Flames soar a thousand feet in the air. The shock of
throbbing twisted metal and the acrid smell of it burning.
A woman screams her husband's name. Flames a thousand
feet in the air.
Oil runs down the small embankment from and through the
contorted tracks. It is hard to believe that so much could
ride on the two rails now aflame together and alone. The
train: seventeen of the fifty cars lie toppled, their
rusted wheels still spinning. Fire jumps from half of
them and it spreads backwards down the entire row of cars,
some still teetering as if in attempt to stay on the rails,
now backing and falling from the earth, like roots from
a nearby tree or weeds from a garden. They pull out and
fall back and forth, this way and that, and soon they
are all on fire.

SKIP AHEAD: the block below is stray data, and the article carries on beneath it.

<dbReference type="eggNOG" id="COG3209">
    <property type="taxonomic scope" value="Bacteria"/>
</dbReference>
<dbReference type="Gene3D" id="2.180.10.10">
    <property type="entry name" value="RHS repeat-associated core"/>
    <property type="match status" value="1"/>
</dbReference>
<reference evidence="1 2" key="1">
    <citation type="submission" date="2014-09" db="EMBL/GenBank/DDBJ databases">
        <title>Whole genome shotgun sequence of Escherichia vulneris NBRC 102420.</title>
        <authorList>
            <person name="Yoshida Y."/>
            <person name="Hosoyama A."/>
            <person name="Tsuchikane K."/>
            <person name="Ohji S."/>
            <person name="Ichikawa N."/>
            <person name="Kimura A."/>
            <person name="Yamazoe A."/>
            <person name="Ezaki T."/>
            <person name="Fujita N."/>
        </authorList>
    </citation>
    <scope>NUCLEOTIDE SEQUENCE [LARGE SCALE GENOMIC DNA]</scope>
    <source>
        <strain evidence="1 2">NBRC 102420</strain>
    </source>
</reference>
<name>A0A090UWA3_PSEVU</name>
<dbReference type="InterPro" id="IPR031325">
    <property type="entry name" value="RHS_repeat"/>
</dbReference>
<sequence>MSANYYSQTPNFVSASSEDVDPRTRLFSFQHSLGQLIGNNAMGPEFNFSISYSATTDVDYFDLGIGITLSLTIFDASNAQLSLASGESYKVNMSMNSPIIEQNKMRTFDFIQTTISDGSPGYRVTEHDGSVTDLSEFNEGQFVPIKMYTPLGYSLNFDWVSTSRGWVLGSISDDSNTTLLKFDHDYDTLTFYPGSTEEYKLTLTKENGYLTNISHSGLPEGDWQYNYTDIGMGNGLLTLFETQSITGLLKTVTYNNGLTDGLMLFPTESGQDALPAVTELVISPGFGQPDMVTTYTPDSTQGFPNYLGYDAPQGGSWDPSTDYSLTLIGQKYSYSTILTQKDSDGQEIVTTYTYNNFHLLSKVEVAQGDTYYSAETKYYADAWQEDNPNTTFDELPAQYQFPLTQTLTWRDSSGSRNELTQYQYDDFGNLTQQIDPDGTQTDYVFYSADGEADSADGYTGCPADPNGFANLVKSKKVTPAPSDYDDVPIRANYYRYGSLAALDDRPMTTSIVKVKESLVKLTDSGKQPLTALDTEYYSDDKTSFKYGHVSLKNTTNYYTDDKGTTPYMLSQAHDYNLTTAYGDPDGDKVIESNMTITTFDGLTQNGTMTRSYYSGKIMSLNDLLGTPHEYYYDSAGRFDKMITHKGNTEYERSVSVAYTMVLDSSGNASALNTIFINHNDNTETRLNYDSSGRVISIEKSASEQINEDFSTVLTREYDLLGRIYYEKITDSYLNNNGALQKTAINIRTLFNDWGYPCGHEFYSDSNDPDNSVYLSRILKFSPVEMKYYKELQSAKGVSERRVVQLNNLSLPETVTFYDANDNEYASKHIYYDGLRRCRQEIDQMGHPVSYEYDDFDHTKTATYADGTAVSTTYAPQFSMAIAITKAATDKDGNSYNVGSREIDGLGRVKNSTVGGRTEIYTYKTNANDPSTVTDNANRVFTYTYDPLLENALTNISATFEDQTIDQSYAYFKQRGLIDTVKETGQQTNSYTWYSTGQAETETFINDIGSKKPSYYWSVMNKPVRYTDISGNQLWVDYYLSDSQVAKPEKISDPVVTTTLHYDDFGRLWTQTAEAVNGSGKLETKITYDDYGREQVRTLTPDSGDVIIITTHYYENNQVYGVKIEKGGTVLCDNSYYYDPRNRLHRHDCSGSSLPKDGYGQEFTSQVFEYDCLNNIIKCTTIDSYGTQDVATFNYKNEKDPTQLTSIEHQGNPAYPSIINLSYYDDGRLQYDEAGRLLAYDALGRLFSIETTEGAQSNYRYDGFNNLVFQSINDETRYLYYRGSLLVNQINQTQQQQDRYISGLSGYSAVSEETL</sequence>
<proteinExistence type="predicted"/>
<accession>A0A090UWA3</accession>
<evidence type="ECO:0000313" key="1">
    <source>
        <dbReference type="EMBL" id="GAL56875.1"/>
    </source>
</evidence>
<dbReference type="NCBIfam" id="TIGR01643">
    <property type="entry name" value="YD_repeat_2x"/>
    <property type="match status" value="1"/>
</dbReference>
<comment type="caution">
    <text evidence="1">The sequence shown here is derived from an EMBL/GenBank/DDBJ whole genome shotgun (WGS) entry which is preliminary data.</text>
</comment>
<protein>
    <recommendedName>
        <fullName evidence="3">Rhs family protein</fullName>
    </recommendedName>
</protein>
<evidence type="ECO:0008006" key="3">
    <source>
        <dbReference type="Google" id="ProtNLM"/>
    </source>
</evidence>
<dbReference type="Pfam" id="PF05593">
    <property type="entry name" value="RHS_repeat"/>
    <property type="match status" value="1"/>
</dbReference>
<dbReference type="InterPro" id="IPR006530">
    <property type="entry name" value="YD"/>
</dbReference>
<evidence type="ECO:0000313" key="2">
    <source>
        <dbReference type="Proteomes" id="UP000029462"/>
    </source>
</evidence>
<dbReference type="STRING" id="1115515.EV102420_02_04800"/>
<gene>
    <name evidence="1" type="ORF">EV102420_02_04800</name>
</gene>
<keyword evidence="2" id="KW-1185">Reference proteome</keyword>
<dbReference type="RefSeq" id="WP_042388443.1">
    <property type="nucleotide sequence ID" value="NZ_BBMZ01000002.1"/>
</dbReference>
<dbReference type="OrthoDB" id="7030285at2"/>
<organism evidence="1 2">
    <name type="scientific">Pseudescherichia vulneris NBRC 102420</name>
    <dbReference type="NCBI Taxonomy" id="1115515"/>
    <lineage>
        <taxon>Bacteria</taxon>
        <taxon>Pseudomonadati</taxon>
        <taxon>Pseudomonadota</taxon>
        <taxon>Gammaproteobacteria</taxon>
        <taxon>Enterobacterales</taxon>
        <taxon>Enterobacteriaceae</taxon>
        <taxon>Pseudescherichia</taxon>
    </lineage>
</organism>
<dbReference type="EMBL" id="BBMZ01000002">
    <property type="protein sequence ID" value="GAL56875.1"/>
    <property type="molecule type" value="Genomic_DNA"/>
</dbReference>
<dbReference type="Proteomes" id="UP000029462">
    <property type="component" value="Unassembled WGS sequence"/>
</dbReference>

Flames climb a thousand feet in the air. Men yell about
brakes and interference. The sound of metal becoming liquid.
The noise a truck makes when it hits gravel from pavement
by surprise and then the sound of a thousand car accidents.
Flames a thousand feet in the air.
The oil and wheat become a paste on the country side
and though it is a slow moving river that runs from the
ninth of the first seventeen cars, it is a river on fire.
It feeds the light brush and deep thicket that leads to
the deep forest of Canadian trees now set to burn, growing
as a sprinter warms up: in small bursts of controlled
It is a now a forest fire shooting flames in movements
with no rhythm but a growing momentum, like a beating;
the clouds not obscured look like they are racing from
the flames, orange chasing white in the sky. Flames a
thousand feet in the air.